Waco: Cock-up or Conspiracy?

I was recently interviewed for one of my favorite podcasts, The Conspiracy Skeptic podcast, about the 1993 federal siege and subsequent deaths of the Branch Davidians at Mount Carmel Center near Waco, TX. These tragic events were surrounded by conspiracy claims from the very beginning and ultimately formed the basis of a lot of far right-wing paranoia and militancy in the ’90′s.

On February 28th 1993 federal agents from the Bureau of Alcohol Tobacco and Firearms attempted to serve a search warrant for illegal weapons, including automatic firearms and grenades, on a religious group called the Branch Davidians led by a man named David Koresh (born Vernon Howell) at their Texas ranch/compound. The tragic events that followed launched the relatively small city of Waco, TX into the national spotlight and eventually birthed a plethora of conspiracy theories that live on to this day. The Davdians evolved as a break off of the Seventh Day Adventist church whose main theological focus was the end times and in particular a section in Revelations know as the seven seals that contain prophecies of the end of the world. The Davidians believed that in the end times a messiah, or Lamb, would be sent to reveal and explain the true meaning of the seals. This Lamb, they believed, was David Koresh. Koresh had wrestled control of the group and their property, known as Mount Carmel Center, from the son of of the former prophetess in 1987. But soon Koresh’s apocalyptic rhetoric, questionable firearms purchases, sounds of automatic gunfire coming from the compound, and rumors of polygamy and child abuse involving under age girls began to worry law enforcement and the local community. It was these concerns, especially those about illegal weapons, that resulted in a several month  investigation and eventual raid on the group.

Unfortunately for federal agents on the morning of February 28th Koresh had been tipped off about the coming raid and the element of surprise lost, but too much work had gone into this and the ATF believed that Koresh was valid threat so the agency decided to go ahead with the plan anyways. Arriving to the compound in cattle trailers, agents unloaded and headed to the building. What happened next is a matter of dispute and little evidence appears to exist that could settle the question. The ATF claim that Koresh and several followers answered the door armed and shot first. Koresh claimed that it was the agents who shot first, either intentionally or accidentally. Either way the result was what may still be the longest shoot out in US history. For 2 hours both sides exchanged fire until a ceasefire was negotiated. At the end of that first day six Davidians lay and four ATF agents laid dead, with many more wounded. The ATF retreated and because federal agents had been killed the FBI took over. For the next several weeks the FBI laid siege to the building trying everything they could think of to get the Davidians to come out peacefully. They even facilitated the national broadcast of a one-hour audio tape of a religious message from Koresh. They were successful in negotiating the release of a number of children as well as convincing a several adults to come out initially. But over 70 adults and children remained inside. Communication between the negotiation and tactical teams was poor and Koresh was resistant to more traditional negotiation techniques. The FBI simply didn’t know how to handle a group that devoutly believed that they were living out biblical prophesy. At the end of 51 days the patience of the FBI had worn thin and concerns for the children inside increased. A plan was drawn up to use CS gas to drive the Davidians from the building. Beginning on the morning of April 19th armored vehicles began spraying CS gas into holes created in the walls of the building while loudspeakers announced their intent. The gassing continued to little apparent effect for several hours. Some Davidians sheltered in more protected locations while others fired on the armored vehicles. Then around noon three fires broke out near simultaneously in different parts of the building. Flames quickly engulfed the building and reduced it to ash. 76 adults and children died that day, some of smoke inhalation but others shot themselves/were shot and one child was stabbed to death. Only 9 Davidians escaped the flames that day.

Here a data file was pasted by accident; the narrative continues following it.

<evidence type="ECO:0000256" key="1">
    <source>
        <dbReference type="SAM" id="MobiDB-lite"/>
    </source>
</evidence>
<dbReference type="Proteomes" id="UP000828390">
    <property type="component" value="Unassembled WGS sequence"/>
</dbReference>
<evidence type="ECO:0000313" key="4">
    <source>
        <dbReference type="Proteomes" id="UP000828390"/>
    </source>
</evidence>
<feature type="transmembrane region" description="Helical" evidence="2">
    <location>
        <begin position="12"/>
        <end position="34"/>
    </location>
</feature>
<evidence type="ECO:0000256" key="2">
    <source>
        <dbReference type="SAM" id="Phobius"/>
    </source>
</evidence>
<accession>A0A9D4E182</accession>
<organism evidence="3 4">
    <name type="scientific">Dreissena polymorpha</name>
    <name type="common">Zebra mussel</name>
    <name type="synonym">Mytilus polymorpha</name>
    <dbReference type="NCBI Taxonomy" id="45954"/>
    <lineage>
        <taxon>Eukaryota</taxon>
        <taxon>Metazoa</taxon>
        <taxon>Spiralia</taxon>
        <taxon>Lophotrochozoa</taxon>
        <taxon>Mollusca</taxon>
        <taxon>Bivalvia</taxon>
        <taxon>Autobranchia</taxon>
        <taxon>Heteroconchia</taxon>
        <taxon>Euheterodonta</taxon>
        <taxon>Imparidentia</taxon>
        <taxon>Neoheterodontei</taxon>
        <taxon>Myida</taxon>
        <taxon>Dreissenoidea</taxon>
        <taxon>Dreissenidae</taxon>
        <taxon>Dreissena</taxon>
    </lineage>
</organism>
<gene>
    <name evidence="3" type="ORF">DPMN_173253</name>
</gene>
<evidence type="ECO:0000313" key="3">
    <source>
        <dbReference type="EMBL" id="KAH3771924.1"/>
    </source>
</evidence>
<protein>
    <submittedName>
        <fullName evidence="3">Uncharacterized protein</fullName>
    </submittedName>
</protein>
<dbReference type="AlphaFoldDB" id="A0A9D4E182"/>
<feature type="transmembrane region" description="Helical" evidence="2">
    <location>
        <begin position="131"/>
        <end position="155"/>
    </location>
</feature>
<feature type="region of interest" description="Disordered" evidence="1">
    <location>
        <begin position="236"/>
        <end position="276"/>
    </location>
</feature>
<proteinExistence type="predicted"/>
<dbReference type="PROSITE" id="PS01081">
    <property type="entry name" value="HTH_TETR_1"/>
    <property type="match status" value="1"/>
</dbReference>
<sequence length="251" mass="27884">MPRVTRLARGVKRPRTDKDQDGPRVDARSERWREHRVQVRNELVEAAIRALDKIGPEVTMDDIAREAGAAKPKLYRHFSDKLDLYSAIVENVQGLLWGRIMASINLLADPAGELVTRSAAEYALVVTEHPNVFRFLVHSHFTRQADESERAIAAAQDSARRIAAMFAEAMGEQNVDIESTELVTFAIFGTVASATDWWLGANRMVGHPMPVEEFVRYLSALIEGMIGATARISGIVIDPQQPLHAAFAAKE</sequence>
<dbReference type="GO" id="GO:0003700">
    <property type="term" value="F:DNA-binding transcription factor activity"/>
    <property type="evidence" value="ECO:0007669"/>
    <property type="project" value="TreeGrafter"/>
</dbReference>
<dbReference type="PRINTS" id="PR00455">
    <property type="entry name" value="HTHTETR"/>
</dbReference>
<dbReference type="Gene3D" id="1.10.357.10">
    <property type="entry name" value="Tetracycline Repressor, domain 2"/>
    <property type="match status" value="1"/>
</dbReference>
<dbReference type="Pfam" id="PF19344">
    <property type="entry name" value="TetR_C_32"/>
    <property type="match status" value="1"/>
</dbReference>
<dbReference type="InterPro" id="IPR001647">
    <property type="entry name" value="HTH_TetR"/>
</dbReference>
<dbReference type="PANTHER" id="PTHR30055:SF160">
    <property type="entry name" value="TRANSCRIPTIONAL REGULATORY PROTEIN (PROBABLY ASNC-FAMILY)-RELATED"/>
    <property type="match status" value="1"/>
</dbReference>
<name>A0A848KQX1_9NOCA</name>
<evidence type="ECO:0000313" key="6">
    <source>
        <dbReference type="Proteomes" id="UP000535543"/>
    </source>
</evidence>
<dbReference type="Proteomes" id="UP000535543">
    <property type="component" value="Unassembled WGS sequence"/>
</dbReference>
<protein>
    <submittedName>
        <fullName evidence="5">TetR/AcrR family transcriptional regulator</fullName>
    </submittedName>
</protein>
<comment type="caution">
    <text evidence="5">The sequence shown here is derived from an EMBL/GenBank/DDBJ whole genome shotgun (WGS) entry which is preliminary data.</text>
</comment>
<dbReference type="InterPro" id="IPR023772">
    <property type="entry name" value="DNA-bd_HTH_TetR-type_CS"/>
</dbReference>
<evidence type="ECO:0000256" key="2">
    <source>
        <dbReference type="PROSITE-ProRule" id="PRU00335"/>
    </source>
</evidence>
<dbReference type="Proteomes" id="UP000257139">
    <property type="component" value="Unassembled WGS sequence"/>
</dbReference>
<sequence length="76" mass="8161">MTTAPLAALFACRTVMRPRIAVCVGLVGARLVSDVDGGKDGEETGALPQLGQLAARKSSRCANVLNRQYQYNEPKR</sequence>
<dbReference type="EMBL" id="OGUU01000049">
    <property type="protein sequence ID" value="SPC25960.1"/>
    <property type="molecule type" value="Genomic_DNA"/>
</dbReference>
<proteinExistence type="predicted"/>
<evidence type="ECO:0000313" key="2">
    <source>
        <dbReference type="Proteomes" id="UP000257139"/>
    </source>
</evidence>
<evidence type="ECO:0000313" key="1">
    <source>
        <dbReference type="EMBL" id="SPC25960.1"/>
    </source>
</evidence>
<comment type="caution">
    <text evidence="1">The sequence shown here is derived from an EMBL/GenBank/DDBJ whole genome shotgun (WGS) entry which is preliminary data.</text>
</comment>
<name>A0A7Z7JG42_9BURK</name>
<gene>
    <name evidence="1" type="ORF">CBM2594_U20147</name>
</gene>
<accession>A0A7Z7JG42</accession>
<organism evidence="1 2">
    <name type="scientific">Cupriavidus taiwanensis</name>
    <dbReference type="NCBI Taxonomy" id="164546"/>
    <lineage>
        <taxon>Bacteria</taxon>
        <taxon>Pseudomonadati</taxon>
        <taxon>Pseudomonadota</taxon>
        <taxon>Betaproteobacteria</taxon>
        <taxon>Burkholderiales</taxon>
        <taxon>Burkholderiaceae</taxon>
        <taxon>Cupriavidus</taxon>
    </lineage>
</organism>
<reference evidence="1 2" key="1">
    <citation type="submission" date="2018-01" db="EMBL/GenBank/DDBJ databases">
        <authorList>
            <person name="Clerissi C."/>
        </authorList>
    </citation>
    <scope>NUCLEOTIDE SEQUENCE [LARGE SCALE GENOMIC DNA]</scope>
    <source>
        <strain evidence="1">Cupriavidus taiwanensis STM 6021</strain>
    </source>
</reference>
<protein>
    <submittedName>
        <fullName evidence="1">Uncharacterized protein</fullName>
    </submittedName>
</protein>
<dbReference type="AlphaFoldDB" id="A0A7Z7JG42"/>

Before the embers of Mount Carmel had even cooled conspiracy theories that the FBI intentionally set fire to the building and murdered the Davidians were already flying. These claims were bandied about of early internet message boards and then popularized by the release of number of documentaries such as Waco, The Big Lie and the award-winning Waco: The Rules of Engagement. I watched these documentaries while growing up and personally found them quite convincing. It wasn’t until a number of years later that I really began to question the story I had come the believe. As I engaged with the skeptical literature more I started to ask myself if there were things that I believed for which I lacked good reason or evidence. Once I chose to set aside my anti-government bias and look at all the available information I quickly found counter arguments to the conspiracy claims, though thoroughly sifting through and comparing the arguments and sources took much longer.

Ultimately the evidence appears to clear federal agents of murder and does not point to any kind of grand conspiracy. Koresh resisted efforts to end the stand off peacefully at every turn and broke every promise he made to come out. Instead of turn himself over to the authorities he chose to play out his part as a sacrificial Lamb, setting fire to the compound and taking many of his followers with him. This does not mean that there was no wrongdoing on the government’s part. As widely recognized, the initial raid was fatally bungled and subsequent siege poorly managed. To make matters worse a small number of agents were found to be dishonest in the course of the investigation, though not about anything that would implicate the government in starting the fire or murdering the Davidians. Some agents were disciplined, other weren’t, guidelines and protocol were reviewed but the agencies would forever be tarred by their association with the events at Waco.